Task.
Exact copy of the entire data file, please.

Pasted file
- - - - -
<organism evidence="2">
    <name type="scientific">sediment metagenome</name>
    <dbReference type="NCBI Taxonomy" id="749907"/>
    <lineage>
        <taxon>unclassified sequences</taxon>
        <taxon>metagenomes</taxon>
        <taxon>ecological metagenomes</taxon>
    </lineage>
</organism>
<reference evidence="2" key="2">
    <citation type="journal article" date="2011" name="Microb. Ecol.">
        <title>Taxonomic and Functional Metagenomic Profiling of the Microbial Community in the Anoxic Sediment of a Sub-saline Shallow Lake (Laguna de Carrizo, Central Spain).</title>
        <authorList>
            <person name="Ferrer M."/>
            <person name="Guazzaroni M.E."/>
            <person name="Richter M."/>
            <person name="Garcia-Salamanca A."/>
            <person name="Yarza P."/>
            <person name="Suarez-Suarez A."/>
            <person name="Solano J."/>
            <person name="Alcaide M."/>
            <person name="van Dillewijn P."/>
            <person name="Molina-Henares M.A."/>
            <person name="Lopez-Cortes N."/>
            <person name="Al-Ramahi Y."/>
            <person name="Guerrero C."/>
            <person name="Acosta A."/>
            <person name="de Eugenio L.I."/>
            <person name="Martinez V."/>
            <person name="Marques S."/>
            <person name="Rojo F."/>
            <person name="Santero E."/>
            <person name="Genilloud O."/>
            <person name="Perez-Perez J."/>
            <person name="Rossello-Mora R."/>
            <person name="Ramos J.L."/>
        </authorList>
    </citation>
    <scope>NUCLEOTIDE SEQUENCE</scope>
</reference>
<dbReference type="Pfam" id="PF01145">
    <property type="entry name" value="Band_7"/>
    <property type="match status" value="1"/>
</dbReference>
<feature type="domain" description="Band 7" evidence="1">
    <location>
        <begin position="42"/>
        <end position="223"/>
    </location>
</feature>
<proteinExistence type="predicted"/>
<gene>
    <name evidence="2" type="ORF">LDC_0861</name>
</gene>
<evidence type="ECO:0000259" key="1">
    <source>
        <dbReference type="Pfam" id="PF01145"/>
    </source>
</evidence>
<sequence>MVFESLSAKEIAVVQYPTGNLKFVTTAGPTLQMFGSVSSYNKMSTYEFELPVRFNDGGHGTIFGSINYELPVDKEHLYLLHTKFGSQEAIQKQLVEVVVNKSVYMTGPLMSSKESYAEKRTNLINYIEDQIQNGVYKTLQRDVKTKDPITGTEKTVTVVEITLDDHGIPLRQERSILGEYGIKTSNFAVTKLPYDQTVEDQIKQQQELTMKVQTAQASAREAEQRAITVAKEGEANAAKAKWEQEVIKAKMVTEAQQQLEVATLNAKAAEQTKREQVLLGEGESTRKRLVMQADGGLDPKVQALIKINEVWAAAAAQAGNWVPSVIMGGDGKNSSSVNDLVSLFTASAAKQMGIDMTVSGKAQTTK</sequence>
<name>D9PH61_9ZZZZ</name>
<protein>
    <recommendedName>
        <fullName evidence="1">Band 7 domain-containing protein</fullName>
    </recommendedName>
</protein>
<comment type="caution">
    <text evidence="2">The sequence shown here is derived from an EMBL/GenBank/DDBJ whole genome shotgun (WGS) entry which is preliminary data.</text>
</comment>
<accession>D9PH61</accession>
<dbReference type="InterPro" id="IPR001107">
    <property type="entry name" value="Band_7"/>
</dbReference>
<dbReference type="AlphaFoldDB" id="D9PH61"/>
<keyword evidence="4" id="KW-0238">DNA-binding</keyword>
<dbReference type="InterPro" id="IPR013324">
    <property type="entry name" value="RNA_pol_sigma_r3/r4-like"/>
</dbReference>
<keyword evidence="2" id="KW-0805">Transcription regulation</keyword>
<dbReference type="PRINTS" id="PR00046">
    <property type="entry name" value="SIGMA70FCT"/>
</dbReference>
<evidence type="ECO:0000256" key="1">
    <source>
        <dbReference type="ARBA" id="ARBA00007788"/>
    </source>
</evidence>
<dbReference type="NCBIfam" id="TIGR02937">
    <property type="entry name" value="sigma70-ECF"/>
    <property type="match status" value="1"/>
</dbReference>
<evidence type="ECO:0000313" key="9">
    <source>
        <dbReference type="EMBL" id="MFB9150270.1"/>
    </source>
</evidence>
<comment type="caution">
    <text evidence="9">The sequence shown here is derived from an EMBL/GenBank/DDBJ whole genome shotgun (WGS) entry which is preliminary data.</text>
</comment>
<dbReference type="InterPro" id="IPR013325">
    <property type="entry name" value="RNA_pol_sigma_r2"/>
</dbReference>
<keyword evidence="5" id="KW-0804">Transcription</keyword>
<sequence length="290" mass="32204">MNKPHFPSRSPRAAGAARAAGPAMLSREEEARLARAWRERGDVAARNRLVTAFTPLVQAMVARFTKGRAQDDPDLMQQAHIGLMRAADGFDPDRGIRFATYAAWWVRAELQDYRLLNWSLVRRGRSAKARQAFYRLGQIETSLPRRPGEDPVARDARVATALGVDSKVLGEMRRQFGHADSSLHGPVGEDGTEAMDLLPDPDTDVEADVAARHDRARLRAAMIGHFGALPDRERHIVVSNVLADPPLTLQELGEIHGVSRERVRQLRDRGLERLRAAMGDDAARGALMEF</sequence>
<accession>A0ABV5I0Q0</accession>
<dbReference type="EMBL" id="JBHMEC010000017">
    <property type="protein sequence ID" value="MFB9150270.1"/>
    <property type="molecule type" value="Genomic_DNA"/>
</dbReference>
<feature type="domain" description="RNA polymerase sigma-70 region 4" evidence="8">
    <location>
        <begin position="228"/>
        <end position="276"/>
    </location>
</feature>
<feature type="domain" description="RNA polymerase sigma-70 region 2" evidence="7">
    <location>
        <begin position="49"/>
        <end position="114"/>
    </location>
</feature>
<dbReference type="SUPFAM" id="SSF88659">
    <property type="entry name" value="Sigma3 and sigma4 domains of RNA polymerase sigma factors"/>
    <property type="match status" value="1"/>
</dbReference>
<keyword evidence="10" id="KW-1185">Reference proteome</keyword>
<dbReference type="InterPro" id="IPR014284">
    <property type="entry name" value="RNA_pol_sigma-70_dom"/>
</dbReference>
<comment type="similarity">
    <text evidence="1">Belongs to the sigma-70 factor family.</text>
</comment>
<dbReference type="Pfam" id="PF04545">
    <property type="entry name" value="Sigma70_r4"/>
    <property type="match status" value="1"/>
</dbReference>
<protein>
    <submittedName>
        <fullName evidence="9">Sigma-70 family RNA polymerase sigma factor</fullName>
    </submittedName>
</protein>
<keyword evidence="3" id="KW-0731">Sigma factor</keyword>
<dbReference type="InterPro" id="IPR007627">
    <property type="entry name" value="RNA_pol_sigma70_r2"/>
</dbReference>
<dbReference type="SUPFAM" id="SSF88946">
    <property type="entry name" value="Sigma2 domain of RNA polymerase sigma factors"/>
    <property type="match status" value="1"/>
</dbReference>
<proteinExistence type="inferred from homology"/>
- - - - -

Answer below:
<organism evidence="2">
    <name type="scientific">sediment metagenome</name>
    <dbReference type="NCBI Taxonomy" id="749907"/>
    <lineage>
        <taxon>unclassified sequences</taxon>
        <taxon>metagenomes</taxon>
        <taxon>ecological metagenomes</taxon>
    </lineage>
</organism>
<reference evidence="2" key="2">
    <citation type="journal article" date="2011" name="Microb. Ecol.">
        <title>Taxonomic and Functional Metagenomic Profiling of the Microbial Community in the Anoxic Sediment of a Sub-saline Shallow Lake (Laguna de Carrizo, Central Spain).</title>
        <authorList>
            <person name="Ferrer M."/>
            <person name="Guazzaroni M.E."/>
            <person name="Richter M."/>
            <person name="Garcia-Salamanca A."/>
            <person name="Yarza P."/>
            <person name="Suarez-Suarez A."/>
            <person name="Solano J."/>
            <person name="Alcaide M."/>
            <person name="van Dillewijn P."/>
            <person name="Molina-Henares M.A."/>
            <person name="Lopez-Cortes N."/>
            <person name="Al-Ramahi Y."/>
            <person name="Guerrero C."/>
            <person name="Acosta A."/>
            <person name="de Eugenio L.I."/>
            <person name="Martinez V."/>
            <person name="Marques S."/>
            <person name="Rojo F."/>
            <person name="Santero E."/>
            <person name="Genilloud O."/>
            <person name="Perez-Perez J."/>
            <person name="Rossello-Mora R."/>
            <person name="Ramos J.L."/>
        </authorList>
    </citation>
    <scope>NUCLEOTIDE SEQUENCE</scope>
</reference>
<dbReference type="Pfam" id="PF01145">
    <property type="entry name" value="Band_7"/>
    <property type="match status" value="1"/>
</dbReference>
<feature type="domain" description="Band 7" evidence="1">
    <location>
        <begin position="42"/>
        <end position="223"/>
    </location>
</feature>
<proteinExistence type="predicted"/>
<gene>
    <name evidence="2" type="ORF">LDC_0861</name>
</gene>
<evidence type="ECO:0000259" key="1">
    <source>
        <dbReference type="Pfam" id="PF01145"/>
    </source>
</evidence>
<sequence>MVFESLSAKEIAVVQYPTGNLKFVTTAGPTLQMFGSVSSYNKMSTYEFELPVRFNDGGHGTIFGSINYELPVDKEHLYLLHTKFGSQEAIQKQLVEVVVNKSVYMTGPLMSSKESYAEKRTNLINYIEDQIQNGVYKTLQRDVKTKDPITGTEKTVTVVEITLDDHGIPLRQERSILGEYGIKTSNFAVTKLPYDQTVEDQIKQQQELTMKVQTAQASAREAEQRAITVAKEGEANAAKAKWEQEVIKAKMVTEAQQQLEVATLNAKAAEQTKREQVLLGEGESTRKRLVMQADGGLDPKVQALIKINEVWAAAAAQAGNWVPSVIMGGDGKNSSSVNDLVSLFTASAAKQMGIDMTVSGKAQTTK</sequence>
<name>D9PH61_9ZZZZ</name>
<protein>
    <recommendedName>
        <fullName evidence="1">Band 7 domain-containing protein</fullName>
    </recommendedName>
</protein>
<comment type="caution">
    <text evidence="2">The sequence shown here is derived from an EMBL/GenBank/DDBJ whole genome shotgun (WGS) entry which is preliminary data.</text>
</comment>
<accession>D9PH61</accession>
<dbReference type="InterPro" id="IPR001107">
    <property type="entry name" value="Band_7"/>
</dbReference>
<dbReference type="AlphaFoldDB" id="D9PH61"/>
<keyword evidence="4" id="KW-0238">DNA-binding</keyword>
<dbReference type="InterPro" id="IPR013324">
    <property type="entry name" value="RNA_pol_sigma_r3/r4-like"/>
</dbReference>
<keyword evidence="2" id="KW-0805">Transcription regulation</keyword>
<dbReference type="PRINTS" id="PR00046">
    <property type="entry name" value="SIGMA70FCT"/>
</dbReference>
<evidence type="ECO:0000256" key="1">
    <source>
        <dbReference type="ARBA" id="ARBA00007788"/>
    </source>
</evidence>
<dbReference type="NCBIfam" id="TIGR02937">
    <property type="entry name" value="sigma70-ECF"/>
    <property type="match status" value="1"/>
</dbReference>
<evidence type="ECO:0000313" key="9">
    <source>
        <dbReference type="EMBL" id="MFB9150270.1"/>
    </source>
</evidence>
<comment type="caution">
    <text evidence="9">The sequence shown here is derived from an EMBL/GenBank/DDBJ whole genome shotgun (WGS) entry which is preliminary data.</text>
</comment>
<dbReference type="InterPro" id="IPR013325">
    <property type="entry name" value="RNA_pol_sigma_r2"/>
</dbReference>
<keyword evidence="5" id="KW-0804">Transcription</keyword>
<sequence length="290" mass="32204">MNKPHFPSRSPRAAGAARAAGPAMLSREEEARLARAWRERGDVAARNRLVTAFTPLVQAMVARFTKGRAQDDPDLMQQAHIGLMRAADGFDPDRGIRFATYAAWWVRAELQDYRLLNWSLVRRGRSAKARQAFYRLGQIETSLPRRPGEDPVARDARVATALGVDSKVLGEMRRQFGHADSSLHGPVGEDGTEAMDLLPDPDTDVEADVAARHDRARLRAAMIGHFGALPDRERHIVVSNVLADPPLTLQELGEIHGVSRERVRQLRDRGLERLRAAMGDDAARGALMEF</sequence>
<accession>A0ABV5I0Q0</accession>
<dbReference type="EMBL" id="JBHMEC010000017">
    <property type="protein sequence ID" value="MFB9150270.1"/>
    <property type="molecule type" value="Genomic_DNA"/>
</dbReference>
<feature type="domain" description="RNA polymerase sigma-70 region 4" evidence="8">
    <location>
        <begin position="228"/>
        <end position="276"/>
    </location>
</feature>
<feature type="domain" description="RNA polymerase sigma-70 region 2" evidence="7">
    <location>
        <begin position="49"/>
        <end position="114"/>
    </location>
</feature>
<dbReference type="SUPFAM" id="SSF88659">
    <property type="entry name" value="Sigma3 and sigma4 domains of RNA polymerase sigma factors"/>
    <property type="match status" value="1"/>
</dbReference>
<keyword evidence="10" id="KW-1185">Reference proteome</keyword>
<dbReference type="InterPro" id="IPR014284">
    <property type="entry name" value="RNA_pol_sigma-70_dom"/>
</dbReference>
<comment type="similarity">
    <text evidence="1">Belongs to the sigma-70 factor family.</text>
</comment>
<dbReference type="Pfam" id="PF04545">
    <property type="entry name" value="Sigma70_r4"/>
    <property type="match status" value="1"/>
</dbReference>
<protein>
    <submittedName>
        <fullName evidence="9">Sigma-70 family RNA polymerase sigma factor</fullName>
    </submittedName>
</protein>
<keyword evidence="3" id="KW-0731">Sigma factor</keyword>
<dbReference type="InterPro" id="IPR007627">
    <property type="entry name" value="RNA_pol_sigma70_r2"/>
</dbReference>
<dbReference type="SUPFAM" id="SSF88946">
    <property type="entry name" value="Sigma2 domain of RNA polymerase sigma factors"/>
    <property type="match status" value="1"/>
</dbReference>
<proteinExistence type="inferred from homology"/>